Yesterday the Cosmic Wife and I decided to do something we haven’t done in a long time, probably years. We went on a ten-mile day hike through some of the most rugged Rocky Mountain back-country areas near Denver.

Specifically, we went to the Mt. Evans Wilderness Area and hiked in to the “Chicago Lakes”, two true mountain lakes located where several mountain peaks come together creating a classic Rocky Mountain valley with multiple lakes full of wildlife, flowers and, of course, trout.

(Not my photo, I do have some photos, but they are on my camera and I haven’t uploaded them to my laptop yet.)

Anyway, as I said, it’s been a while since we did such a strenuous hike. And we learned a few things:

  1. Our old boots are in need of replacement. We wore the same boots we purchased probably ten years ago. Turns out that my feet must have gotten larger somehow, because the same boots that I’ve hiked probably hundreds of miles in, no longer truly fit my feet. By the end of the hike my toes were feeling pretty crushed. I wonder if that’s because I’ve been wearing round-toed boots and my toes have spread out a bit since we used to hike frequently. Regardless, I need new boots if we’re going to do ten-mile day hikes regularly.
  2. Our backpacks are crappy. Which, again, is weird because they are the same backpacks we’ve used for years. I guess we just didn’t care as much about comfort back then, but on this hike it was clear that our backpacks needed to be upgraded. We probably just picked these up at WalMart, and they are bargain-basement day hike backpacks. Mostly they are nylon bags with zippers and straps sewn onto them. I think we need some actual well-designed and well-constructed day hike backpacks. It looks like a decent day hike backpack costs about $50 minimum, and up to $200 for the “serious” models. I may take a trip to REI or some other outdoor store today to look at some.
  3. We need to pack more intelligently. I have a tendency to throw a bunch of stuff in my backpack, where it all just sort of meanders around resulting in hard corners poking out here, there and everywhere, which causes me to have to reach back and try to adjust things as we’re walking. We bring too many snacks I think, and too much other stuff. For example, our sunscreen was a big metal can of sunscreen, when a tiny little tube of the stuff would likely have been much lighter and more convenient.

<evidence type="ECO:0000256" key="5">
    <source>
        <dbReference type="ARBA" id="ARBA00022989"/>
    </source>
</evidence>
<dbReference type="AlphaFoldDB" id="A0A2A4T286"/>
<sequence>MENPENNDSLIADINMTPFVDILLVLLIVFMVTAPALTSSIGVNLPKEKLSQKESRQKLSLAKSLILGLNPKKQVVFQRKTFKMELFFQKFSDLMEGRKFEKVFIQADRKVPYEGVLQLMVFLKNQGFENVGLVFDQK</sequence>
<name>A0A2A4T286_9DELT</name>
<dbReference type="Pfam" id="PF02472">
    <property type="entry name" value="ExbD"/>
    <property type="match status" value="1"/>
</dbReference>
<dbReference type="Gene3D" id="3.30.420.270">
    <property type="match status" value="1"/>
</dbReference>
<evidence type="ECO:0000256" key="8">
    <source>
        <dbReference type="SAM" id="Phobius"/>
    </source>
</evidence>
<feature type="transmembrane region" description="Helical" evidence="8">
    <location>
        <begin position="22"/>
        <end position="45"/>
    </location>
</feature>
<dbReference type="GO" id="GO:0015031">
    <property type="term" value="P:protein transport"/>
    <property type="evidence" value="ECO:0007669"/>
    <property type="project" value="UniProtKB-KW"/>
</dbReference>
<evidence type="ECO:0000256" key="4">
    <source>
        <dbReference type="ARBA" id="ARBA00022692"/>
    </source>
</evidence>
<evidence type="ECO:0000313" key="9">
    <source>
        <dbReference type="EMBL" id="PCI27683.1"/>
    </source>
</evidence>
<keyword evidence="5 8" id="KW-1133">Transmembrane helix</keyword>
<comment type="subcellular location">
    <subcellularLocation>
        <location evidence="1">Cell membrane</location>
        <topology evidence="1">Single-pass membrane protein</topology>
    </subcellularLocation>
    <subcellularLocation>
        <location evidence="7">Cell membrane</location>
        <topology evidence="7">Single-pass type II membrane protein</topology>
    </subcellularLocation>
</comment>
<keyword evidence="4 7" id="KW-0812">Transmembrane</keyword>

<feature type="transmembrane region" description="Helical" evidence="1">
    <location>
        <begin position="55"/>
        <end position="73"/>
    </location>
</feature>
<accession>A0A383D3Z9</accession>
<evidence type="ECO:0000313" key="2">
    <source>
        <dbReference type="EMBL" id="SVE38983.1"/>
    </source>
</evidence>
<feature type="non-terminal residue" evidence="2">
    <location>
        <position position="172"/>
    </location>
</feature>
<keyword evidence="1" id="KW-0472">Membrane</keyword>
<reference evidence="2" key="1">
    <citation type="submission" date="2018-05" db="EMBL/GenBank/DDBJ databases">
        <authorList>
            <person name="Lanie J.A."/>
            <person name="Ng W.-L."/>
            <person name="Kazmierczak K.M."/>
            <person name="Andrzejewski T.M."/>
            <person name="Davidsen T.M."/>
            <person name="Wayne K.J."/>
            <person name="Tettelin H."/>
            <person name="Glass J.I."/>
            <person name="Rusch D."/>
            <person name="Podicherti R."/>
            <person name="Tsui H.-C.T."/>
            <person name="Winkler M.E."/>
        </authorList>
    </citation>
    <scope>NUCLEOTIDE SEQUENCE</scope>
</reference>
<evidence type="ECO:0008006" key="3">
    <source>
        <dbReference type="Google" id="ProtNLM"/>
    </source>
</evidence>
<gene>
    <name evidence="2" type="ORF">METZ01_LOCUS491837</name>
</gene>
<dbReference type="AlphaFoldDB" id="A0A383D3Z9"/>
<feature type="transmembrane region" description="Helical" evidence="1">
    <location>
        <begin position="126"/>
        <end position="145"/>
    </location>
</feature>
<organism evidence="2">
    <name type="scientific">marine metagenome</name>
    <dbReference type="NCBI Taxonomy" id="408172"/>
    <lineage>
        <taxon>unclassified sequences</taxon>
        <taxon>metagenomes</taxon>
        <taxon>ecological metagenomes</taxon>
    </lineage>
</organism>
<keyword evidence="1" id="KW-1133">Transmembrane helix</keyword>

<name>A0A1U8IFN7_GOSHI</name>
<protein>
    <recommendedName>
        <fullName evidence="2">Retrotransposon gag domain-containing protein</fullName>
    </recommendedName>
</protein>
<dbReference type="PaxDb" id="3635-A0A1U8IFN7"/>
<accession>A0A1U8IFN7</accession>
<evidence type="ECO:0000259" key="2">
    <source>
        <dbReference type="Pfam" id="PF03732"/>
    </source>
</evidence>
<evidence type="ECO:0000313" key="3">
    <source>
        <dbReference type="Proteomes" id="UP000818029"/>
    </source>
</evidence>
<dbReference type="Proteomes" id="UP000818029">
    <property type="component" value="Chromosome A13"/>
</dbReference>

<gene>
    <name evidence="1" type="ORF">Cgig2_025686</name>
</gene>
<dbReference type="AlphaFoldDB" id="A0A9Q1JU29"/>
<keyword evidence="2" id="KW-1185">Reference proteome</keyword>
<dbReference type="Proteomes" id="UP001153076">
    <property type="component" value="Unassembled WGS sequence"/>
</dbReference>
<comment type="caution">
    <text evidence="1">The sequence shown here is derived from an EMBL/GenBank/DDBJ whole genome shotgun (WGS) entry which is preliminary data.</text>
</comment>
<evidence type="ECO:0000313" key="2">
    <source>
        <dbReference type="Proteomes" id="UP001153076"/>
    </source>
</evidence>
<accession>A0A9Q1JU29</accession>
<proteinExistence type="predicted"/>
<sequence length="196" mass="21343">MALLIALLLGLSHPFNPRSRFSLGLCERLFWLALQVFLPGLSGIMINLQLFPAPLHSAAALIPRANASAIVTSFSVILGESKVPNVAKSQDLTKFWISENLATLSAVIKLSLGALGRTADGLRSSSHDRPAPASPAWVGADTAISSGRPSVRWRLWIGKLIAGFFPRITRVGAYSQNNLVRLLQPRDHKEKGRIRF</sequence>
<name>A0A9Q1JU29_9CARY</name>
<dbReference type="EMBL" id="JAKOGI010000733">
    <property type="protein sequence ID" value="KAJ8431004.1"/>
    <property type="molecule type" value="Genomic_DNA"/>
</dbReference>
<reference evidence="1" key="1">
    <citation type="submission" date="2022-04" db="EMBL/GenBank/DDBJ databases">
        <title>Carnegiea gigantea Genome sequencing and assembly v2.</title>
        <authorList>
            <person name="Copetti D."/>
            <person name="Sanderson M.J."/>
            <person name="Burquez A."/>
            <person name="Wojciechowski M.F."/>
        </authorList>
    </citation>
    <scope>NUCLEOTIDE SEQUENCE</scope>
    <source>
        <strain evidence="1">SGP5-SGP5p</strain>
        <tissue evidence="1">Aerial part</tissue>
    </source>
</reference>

4. We may need some walking sticks. When you are in your second straight hour of plodding along scree-filled trails that force you to step from rock to rock, it is easy to stub a toe and trip. And falling with a backpack on is no fun. I used to have a nice walking stick, but it broke years ago and I haven’t replaced it. Maybe we should get the ski-pole type of walking stick.
  5. Finally there’s the “cooler” question. Some day packs have a section that is insulated and allows you to keep something cold, or at least cool. Up until now I’ve always considered those to be overkill. But a nice cool drink with lunch isn’t a bad idea either. So I’m wondering what the best way to pack something cold would be.

Anyway, I don’t know if or when we’ll tackle a similar hike again. But I enjoy long mountain hikes. Sure there are times when you are plodding up a miserable, never-ending uphill section where you start to wonder what you are doing, but the end result is almost always worth the effort. It certainly was yesterday.